• 3 tablespoons palm sugar (I grated my palm sugar before adding it)
• 1 tablespoon white sugar
• 3 tablespoons prepared tamarind pulp
• 5 ½ tablespoons fish sauce
• pinch of ground chilli powder
To prepare the tamarind pulp – buy a block of shelled and seeded tamarind, soak required amount in hot water for 10-15 minutes, mash up with a spoon and then strain.
Tamarind soaking in hot water
Mashed up tamarind
Strained tamarind pulp
For one serve of Pad Thai
• Peanut oil
• Handful/2 loosely packed cups of dried thin rice noodles (Banh Pho) which has been reconstituted
• ¼ cup of minced chicken/chopped into small pieces (about ½ a chicken thigh)
• 5 prawns, shelled and deveined
• pinch of ground chilli powder
• Handful of Bean sprouts (plus extra for garnish)
• Handful of Chinese flat leaf garlic chives, chopped into 2 inch lengths (plus extra for garnish)
• ½ shallot, thinly sliced
• 1 clove crushed garlic
• 1 Egg
• 1-2 tablespoons crushed roasted peanuts
• wedge of lime
Note: You can also add in some sliced firm tofu.
Chinese flat leaf garlic chives
Sliced shallots and minced garlic
This was the packet of dried rice noodles that I used, available from most Asian supermarkets. How did I know that it would be the right one to use? Well the back of the packet said that it was a product of Thailand and that was good enough for me.
Soak the dried rice noodles in room temperature water for 30-45 minutes until it softens and is pliable. Drain well.
Prepare the sauce – simmer the palm sugar, white sugar, tamarind pulp and fish sauce for 1-2 minutes until dissolved. Taste and adjust the flavour balance until it suits you.
Note: It’s best to make one serving at a time!
Heat up frying pan and add in some peanut oil (add in more oil throughout the cooking process as necessary, ie: when things start to stick to the pan). Add in the minced chicken, fry until halfway done then add in 1-2 teaspoons of sauce to flavour the chicken.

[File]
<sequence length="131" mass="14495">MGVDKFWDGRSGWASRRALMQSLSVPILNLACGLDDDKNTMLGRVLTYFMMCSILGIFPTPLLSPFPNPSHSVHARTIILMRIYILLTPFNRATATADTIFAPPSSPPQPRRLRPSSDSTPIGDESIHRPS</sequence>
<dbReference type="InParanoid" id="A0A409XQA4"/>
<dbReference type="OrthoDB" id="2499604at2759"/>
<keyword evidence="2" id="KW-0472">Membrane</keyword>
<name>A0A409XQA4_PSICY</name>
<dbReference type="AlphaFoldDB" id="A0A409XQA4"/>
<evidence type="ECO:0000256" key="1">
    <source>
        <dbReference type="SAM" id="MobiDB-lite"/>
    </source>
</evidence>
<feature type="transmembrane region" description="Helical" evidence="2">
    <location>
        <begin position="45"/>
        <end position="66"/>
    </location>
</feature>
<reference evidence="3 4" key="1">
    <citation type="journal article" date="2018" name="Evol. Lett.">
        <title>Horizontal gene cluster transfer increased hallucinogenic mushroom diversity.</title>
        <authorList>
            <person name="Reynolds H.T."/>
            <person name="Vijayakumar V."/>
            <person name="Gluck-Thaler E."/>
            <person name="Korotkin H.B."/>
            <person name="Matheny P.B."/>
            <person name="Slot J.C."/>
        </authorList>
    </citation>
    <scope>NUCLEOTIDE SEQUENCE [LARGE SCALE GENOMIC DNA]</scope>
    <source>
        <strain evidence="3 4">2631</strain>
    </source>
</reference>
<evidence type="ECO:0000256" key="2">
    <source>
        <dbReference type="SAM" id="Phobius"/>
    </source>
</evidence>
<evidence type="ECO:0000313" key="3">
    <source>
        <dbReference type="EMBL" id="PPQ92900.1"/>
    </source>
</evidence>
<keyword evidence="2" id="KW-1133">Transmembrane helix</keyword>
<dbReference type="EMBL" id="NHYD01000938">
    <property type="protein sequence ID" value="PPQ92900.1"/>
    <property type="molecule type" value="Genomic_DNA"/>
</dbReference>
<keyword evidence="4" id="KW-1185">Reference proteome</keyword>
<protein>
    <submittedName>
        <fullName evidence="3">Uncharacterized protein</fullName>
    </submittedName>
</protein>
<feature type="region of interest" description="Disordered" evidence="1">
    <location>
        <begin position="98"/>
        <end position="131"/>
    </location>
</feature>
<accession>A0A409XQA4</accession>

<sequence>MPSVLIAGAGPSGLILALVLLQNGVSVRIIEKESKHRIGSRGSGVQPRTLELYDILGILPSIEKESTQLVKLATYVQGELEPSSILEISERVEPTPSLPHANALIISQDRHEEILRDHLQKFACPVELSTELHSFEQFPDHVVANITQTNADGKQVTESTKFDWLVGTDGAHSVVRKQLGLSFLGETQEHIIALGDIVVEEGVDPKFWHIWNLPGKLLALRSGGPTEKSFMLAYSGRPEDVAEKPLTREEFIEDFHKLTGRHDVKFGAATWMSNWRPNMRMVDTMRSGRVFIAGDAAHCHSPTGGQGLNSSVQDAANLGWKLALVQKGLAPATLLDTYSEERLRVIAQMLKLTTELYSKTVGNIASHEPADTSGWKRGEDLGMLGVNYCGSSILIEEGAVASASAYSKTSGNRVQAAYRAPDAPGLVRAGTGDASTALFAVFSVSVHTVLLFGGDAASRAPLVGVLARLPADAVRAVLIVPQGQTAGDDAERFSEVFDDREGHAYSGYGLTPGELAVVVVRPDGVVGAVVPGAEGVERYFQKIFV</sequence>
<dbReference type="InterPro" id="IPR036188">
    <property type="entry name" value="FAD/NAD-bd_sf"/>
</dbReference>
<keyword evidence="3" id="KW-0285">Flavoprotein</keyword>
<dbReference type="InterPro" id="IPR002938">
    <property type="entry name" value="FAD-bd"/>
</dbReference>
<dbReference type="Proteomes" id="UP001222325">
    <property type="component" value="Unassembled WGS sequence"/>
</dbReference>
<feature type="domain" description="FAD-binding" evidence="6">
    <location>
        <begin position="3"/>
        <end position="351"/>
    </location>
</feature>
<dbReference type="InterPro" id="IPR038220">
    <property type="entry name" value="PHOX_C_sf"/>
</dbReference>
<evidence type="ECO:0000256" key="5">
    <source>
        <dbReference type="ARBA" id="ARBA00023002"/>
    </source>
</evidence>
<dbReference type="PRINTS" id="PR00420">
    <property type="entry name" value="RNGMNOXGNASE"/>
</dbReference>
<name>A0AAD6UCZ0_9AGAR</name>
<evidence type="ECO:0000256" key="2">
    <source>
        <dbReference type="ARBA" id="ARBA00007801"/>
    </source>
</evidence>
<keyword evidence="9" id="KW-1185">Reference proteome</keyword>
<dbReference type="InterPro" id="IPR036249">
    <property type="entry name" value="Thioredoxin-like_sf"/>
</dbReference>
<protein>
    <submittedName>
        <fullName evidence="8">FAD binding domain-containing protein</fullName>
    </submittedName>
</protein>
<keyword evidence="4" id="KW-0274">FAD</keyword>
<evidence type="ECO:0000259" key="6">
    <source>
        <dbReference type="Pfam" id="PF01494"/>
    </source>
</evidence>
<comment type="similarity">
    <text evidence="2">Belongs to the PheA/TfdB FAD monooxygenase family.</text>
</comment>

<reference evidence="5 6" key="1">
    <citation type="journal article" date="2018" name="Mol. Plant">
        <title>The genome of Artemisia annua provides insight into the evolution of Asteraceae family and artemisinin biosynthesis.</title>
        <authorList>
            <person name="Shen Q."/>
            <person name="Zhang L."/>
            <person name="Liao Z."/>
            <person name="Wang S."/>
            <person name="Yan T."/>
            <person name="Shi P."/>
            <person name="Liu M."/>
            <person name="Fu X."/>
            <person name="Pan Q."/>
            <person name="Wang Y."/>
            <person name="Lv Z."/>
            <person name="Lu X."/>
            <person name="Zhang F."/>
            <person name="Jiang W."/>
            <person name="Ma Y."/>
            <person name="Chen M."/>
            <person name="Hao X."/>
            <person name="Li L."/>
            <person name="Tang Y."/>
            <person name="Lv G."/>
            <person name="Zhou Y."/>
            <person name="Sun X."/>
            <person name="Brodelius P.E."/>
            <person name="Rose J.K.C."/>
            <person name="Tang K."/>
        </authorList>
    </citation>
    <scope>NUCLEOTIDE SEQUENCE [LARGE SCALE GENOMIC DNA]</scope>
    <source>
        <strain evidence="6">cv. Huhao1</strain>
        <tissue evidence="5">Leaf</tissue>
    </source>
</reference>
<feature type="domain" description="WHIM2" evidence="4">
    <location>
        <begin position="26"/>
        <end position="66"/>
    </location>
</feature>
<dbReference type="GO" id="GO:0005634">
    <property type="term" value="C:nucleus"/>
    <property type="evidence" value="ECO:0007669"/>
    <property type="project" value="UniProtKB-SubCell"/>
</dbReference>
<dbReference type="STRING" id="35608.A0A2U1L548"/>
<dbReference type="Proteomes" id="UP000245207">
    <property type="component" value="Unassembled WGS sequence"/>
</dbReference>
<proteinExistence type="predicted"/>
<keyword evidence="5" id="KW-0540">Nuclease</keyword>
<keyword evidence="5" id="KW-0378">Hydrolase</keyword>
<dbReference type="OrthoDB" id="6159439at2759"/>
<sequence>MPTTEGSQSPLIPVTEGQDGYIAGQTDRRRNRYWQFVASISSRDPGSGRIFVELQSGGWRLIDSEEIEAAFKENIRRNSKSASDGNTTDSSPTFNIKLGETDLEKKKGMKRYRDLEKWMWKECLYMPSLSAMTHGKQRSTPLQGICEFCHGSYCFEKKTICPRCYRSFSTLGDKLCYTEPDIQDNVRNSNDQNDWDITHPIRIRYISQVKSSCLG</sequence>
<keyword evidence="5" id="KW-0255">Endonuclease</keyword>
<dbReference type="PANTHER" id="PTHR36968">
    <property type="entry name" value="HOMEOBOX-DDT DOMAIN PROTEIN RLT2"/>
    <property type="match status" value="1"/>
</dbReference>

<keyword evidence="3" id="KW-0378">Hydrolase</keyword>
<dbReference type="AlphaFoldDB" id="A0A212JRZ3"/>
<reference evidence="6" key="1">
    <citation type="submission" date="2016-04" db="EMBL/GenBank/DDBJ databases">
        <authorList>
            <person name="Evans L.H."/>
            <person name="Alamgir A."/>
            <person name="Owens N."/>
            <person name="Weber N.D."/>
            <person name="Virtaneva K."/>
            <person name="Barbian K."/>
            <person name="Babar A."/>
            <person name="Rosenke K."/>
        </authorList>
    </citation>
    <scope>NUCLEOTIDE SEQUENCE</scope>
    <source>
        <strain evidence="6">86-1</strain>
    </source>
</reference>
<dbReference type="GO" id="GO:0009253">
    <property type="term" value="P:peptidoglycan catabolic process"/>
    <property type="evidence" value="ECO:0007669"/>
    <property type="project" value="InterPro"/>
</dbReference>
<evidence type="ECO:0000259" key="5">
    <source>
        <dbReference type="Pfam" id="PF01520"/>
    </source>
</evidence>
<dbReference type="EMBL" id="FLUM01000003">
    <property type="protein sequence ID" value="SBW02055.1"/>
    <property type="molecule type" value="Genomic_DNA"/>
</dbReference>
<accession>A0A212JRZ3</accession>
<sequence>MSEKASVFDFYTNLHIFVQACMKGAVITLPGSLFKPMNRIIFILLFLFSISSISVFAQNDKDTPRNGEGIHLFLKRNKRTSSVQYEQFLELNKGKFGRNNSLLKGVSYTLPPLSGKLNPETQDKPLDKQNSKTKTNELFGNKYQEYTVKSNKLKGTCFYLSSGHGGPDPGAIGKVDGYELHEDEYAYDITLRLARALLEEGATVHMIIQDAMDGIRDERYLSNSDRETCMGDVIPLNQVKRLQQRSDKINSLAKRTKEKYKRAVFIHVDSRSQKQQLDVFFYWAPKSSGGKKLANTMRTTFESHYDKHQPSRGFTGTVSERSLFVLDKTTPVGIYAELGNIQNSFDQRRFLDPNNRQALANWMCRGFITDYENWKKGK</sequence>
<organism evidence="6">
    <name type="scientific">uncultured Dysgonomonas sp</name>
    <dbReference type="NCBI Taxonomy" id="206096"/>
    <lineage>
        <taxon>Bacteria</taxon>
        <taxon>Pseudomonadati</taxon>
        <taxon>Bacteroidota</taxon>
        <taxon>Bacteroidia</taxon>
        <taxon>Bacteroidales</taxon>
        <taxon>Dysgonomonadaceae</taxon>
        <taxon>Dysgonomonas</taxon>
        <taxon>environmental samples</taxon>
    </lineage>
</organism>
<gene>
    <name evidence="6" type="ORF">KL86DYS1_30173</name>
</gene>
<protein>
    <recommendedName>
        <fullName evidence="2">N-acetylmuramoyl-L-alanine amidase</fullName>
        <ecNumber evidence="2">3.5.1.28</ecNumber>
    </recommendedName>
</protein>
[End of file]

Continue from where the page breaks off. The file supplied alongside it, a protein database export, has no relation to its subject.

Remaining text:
Add in the rice noodles, 2-3 tablespoons of sauce and fry rigorously, stirring everything around (the amount of sauce added to the Pad Thai can be adjusted according to how strong a flavour you like). Add in some water, a tablespoon at a time, if the sauce evaporates too quickly and/or the noodles get dry and haven’t cooked through yet. Keep the noodles moving around constantly to keep from burning or forming a crust. Cook until the noodles are soft.
When the noodles are ready (pull out a strand to taste), push the noodles to one side of the pan and add in the prawns, shallots and garlic, and cook until the prawns are nearly done. Then add in the bean sprouts and garlic chives, and quickly toss everything together. Taste and check the seasoning, add more sauce if necessary and a pinch of chilli powder if more heat is desired. Create some space in the middle of the frying pan and crack in the egg, let it sit for 10-15 seconds and then fry everything together.
Serve the Pad Thai on a plate with crushed roasted peanuts, wedge of lime and some extra bean sprouts and garlic chives.
Wipe down the pan and then make another serve.
Squeezing lime over Pad Thai